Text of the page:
When we originally designed the bathroom layout, I did not plan on making all the cabinetry myself for multiple reasons. Mostly, I was concerned about the amount of time I knew it would add to the project. But, after searching for vanities that would work in the space allotted and fit the overall style, we decided that I was going to have to just go ahead and make them custom. In the end, I’m actually glad we did it this way. We got exactly what we wanted and though it cost time, these are way nicer than anything we could have bought off the shelf. Plus, I guarantee we saved thousands of dollars vs. having them custom made for us.
On a side note, I had all the solid lumber for this project in my shop already. The walnut was from a tree that we cut down on our property in Knoxville, and the oak was from a local sawmill that I frequented when we lived there.
Inspiration And Design
Here’s where I had to get creative. I wanted the areas under the sinks to be as short as I could make them. But I also had to leave enough room for the plumbing traps to fit, since they dip below the height of the stub outs on the wall. So I mocked up one of the traps and used it to adjust the final height of the shelf that divides the under sink area from the drawer below.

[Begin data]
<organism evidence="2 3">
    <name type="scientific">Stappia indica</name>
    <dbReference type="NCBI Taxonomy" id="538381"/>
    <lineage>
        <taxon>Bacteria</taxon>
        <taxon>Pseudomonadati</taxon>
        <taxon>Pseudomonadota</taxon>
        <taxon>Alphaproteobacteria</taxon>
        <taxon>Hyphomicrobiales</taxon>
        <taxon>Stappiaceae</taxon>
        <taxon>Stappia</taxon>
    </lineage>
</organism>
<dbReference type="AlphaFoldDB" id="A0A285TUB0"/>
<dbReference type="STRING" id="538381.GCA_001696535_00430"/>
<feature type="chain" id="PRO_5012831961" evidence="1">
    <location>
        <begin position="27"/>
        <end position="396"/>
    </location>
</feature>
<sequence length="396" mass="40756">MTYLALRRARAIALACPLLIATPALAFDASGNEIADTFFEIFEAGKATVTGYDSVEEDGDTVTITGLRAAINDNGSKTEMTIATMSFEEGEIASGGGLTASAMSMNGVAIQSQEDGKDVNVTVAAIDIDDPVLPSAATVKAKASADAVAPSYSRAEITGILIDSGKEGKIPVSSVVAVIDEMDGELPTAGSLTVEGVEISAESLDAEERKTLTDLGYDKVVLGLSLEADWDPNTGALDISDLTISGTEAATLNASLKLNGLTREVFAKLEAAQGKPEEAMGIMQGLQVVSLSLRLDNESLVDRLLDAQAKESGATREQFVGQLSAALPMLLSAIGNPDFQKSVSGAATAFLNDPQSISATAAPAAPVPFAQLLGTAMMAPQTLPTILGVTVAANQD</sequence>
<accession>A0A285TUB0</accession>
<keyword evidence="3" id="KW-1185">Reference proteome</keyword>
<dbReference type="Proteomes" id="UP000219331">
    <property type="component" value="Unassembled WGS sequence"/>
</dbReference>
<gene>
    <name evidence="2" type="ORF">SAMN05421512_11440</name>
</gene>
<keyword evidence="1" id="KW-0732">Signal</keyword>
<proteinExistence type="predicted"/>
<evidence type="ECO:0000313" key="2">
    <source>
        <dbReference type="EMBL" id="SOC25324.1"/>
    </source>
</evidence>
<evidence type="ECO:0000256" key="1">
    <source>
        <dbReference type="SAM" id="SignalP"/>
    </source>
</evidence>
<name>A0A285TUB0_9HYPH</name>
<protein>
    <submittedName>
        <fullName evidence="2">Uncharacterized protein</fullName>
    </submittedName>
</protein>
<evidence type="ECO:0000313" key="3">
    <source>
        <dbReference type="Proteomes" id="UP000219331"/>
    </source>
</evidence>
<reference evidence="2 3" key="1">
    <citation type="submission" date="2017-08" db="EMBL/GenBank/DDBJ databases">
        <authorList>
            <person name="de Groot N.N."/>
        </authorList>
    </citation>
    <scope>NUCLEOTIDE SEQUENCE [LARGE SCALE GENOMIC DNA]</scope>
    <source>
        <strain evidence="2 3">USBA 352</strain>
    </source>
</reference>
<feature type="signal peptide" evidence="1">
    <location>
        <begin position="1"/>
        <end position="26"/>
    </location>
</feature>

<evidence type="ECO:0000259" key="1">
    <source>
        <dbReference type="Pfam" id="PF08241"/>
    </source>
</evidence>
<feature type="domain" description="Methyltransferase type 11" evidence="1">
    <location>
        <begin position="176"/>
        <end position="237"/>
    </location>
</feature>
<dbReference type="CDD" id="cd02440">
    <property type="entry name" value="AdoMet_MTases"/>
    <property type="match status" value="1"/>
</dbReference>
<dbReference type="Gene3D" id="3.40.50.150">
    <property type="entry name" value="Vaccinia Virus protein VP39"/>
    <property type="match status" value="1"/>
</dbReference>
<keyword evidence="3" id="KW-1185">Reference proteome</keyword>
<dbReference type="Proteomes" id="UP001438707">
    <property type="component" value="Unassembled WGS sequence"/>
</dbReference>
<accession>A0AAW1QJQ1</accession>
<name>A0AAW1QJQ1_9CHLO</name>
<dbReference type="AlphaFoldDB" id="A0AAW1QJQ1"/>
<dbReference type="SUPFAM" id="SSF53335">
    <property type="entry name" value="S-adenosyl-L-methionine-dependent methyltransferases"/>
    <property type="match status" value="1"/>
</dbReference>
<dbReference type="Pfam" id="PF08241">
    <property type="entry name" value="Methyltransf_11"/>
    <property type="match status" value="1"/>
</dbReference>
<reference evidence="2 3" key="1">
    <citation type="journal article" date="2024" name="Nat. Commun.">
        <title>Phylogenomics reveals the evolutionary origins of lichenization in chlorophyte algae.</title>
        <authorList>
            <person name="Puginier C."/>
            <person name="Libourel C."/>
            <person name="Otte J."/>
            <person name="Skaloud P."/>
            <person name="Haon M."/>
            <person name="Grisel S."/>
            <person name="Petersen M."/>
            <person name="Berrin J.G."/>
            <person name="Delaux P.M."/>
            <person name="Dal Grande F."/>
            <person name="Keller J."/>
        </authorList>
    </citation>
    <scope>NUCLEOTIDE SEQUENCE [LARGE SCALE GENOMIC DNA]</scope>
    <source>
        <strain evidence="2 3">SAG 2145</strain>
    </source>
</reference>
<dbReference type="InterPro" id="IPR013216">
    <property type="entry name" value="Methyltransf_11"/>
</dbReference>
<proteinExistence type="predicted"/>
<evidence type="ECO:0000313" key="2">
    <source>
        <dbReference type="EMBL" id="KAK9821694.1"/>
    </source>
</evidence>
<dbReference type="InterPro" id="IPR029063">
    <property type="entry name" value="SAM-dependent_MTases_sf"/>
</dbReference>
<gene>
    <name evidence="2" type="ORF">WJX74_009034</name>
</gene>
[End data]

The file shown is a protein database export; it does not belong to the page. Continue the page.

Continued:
Due to the size of the cabinet, I thought building in place would work better than trying to make it in the garage and then move it to the master. Since I was working alone, it would have been tough to get it through the house without damaging the walls, floor or the cabinet itself.
Completing The Look
We were going for clean lines and a timeless modern aesthetic. Though our inspiration dresser is walnut and cherry, the classic wood of Craftsman style is white oak. And white oak and walnut work beautifully together. I picked a sheet of rift-sawn plywood and I laid out the cuts with continuous grain for the doors and drawer fronts.
Making Up Makeup
For the makeup vanity, I mimicked the same walnut base/oak cabinet design, with a few special touches. We knew going in that we were going to do a waterfall edge on this vanity as well as on the shower bench. We found a beautiful slab of white marble that looked like rock salt compressed into sheet form and we wanted to highlight it in the overall design of the bathroom. That meant I had to design a cabinet that had a sturdy right side for the marble to rest against. The space was not wide enough for a set of drawers on the right and still provide adequate leg room, so I designed a “column” on the right.
That’s about it for the master bath. I’ll do a final wrap up in my next post to discuss the finishing touches, but I’m ready to move on.